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Thermal Barrier vs Ignition Barrier: What’s the Difference?

new home insulation

Thermal Barrier vs Ignition Barrier: What’s the Difference? Blog Feature
Amanda Ringler

By: Amanda Ringler on January 9th, 2019

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Trying to understand insulation and building codes can be difficult if you are well versed in the industry, and can even be a little dicey for the seasoned pro.

One thing that often gets confusing for people building their new home or remodeling their existing home is the difference between ignition and thermal barriers and why they need one or the other when using spray foam. So, what are they and why are they so important when it comes to the construction of a home?

RetroFoam of Michigan understands what a home needs to meet code, especially when it comes to keeping your home safe in case of a fire. That’s where the ignition barrier and thermal barrier come into play.

We understand that reading through the building code is a daunting task, so we are going to give you the definition of both and what the differences are.

RELATED: What is Building Science? (Definition/Fundamentals/Importance)

What is an Ignition Barrier?

An ignition barrier is made to provide protection in a home by stopping a perceived hazardous material from igniting.

What this means is the ignition barrier provides protection from fire in areas where spray foam insulation is installed where entry to the space is limited, like in the attic or crawl space.

Most premium open cell spray foams have an ignition barrier built right into them. These spray foams have a Class One Fire Rating, which means they have a smoke development that is less than 450 and a flame spread index that is 25 or less.

When choosing your spray foam, it’s important to find a brand that has that ignition barrier built right into it.

What is a Thermal Barrier?

A thermal barrier is a physical barrier that is placed between spray foam insulation and the interior living space.

The thermal barrier is used mostly as a fire resistance measure. The building code hasn’t quite caught up with the innovations made with premium spray foams, so while they have that Class One Fire Rating they still have to be separated.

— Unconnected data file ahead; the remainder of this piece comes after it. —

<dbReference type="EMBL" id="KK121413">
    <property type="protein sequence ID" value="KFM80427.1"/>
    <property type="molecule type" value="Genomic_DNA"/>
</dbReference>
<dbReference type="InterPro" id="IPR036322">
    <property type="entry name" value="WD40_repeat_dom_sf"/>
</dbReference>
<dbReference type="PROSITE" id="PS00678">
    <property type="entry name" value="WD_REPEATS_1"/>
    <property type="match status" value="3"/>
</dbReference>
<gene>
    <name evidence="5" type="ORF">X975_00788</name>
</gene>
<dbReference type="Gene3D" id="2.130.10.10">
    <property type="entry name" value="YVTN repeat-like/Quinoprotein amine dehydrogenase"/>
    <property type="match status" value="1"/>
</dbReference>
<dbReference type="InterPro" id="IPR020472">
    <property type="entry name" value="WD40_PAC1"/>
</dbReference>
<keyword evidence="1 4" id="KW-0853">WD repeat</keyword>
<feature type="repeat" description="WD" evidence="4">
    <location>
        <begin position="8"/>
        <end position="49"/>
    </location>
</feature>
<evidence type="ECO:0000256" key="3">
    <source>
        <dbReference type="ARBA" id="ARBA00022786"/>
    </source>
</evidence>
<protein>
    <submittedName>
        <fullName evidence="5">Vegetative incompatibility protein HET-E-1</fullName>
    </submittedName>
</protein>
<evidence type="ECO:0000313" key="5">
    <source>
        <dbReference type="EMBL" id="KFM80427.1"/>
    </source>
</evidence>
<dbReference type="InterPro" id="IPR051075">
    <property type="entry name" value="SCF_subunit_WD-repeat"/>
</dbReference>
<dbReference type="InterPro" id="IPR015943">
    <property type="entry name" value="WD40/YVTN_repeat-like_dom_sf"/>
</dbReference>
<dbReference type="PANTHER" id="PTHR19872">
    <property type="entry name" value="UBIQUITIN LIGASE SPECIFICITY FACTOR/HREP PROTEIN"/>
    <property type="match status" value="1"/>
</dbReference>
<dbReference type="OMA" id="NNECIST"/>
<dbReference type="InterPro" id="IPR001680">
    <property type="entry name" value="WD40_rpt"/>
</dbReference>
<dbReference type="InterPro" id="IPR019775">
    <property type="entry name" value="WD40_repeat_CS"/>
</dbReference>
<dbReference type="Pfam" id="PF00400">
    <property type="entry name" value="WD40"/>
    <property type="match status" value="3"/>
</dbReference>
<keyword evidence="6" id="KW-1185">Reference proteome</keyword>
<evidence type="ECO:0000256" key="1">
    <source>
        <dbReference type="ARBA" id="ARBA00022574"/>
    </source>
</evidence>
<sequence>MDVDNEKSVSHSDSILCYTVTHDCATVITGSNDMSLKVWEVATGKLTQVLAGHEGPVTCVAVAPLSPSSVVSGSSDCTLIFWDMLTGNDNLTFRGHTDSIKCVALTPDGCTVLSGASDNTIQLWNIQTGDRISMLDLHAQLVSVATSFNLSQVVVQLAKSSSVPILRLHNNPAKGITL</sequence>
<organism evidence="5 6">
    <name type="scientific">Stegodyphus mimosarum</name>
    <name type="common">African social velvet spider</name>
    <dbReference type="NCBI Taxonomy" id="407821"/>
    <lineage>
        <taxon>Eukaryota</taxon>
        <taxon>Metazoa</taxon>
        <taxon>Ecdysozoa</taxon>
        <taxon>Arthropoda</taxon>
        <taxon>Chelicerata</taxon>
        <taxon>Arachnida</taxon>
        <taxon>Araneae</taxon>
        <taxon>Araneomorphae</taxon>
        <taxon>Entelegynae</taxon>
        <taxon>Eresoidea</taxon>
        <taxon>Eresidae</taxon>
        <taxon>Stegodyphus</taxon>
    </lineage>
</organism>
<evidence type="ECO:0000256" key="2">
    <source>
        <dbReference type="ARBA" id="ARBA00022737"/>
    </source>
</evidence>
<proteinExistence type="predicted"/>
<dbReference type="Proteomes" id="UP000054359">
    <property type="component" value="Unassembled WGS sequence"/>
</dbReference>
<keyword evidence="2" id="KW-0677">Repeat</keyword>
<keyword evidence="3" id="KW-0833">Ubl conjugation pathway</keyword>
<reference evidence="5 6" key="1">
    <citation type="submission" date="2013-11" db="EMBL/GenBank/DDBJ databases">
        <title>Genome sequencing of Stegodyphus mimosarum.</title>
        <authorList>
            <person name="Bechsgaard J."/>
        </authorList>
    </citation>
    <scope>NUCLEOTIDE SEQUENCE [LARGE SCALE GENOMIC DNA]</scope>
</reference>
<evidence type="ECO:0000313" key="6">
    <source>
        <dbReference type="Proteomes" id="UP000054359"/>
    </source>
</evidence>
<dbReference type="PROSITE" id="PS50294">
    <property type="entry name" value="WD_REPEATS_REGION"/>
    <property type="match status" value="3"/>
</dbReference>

The materials that can be used as a thermal barrier are drywall, plywood, gypsum board, as well as DC-315 paint.

What’s the Difference Between Thermal and Ignition Barriers?

The difference between a thermal barrier and ignition barrier is pretty simple.

An ignition barrier is a material that has been added to make the insulation unable to ignite. A thermal barrier is a physical object that separates the insulation from a living space and protects against fire.

Next up is whether the spray foam needs to be covered or not with both barriers.

Spray foam can be left exposed without a thermal barrier only if the insulation has an ignition barrier built into it and only in certain areas of the home.

Even if the spray foam being installed in your home has an ignition barrier it will still need to be covered by a thermal barrier to separate it from the living space. Areas like the attic and crawl space, which aren’t part of the living space, can be left uncovered.

If the spray foam has no ignition barrier built in or applied, no matter what area of the home it’s in, it has to be covered by a thermal barrier.

Learn More About Insulation Code

Now that you know the difference between a thermal barrier and an ignition barrier when it comes to your insulation, you might still have more questions about the Insulation Code.

Doing a little research can go a long way, and making sure you are armed with knowledge before you start your project can be a huge help.

If you live in Michigan and you want to make sure your project meets code, check out our article on insulation requirements.

Ultimate Foam Insulation Buying Guide for New Build Homes

About Amanda Ringler

Amanda previously has worked as a breaking news and crime reporter, TV news producer, and editor in Flint and Detroit. Throughout her career as a journalist, she has won several awards from The Society of Professional Journalists - Detroit Chapter and the Michigan Press Association. As part of the RetroFoam of Michigan family, Amanda uses her experience as a journalist to write content that will help educate homeowners on the benefits of foam insulation. When Amanda isn’t writing, she’s spending time with her husband and rescued huskies. She also loves knitting, making art, cooking, and hosting dinner and a movie night for friends and family.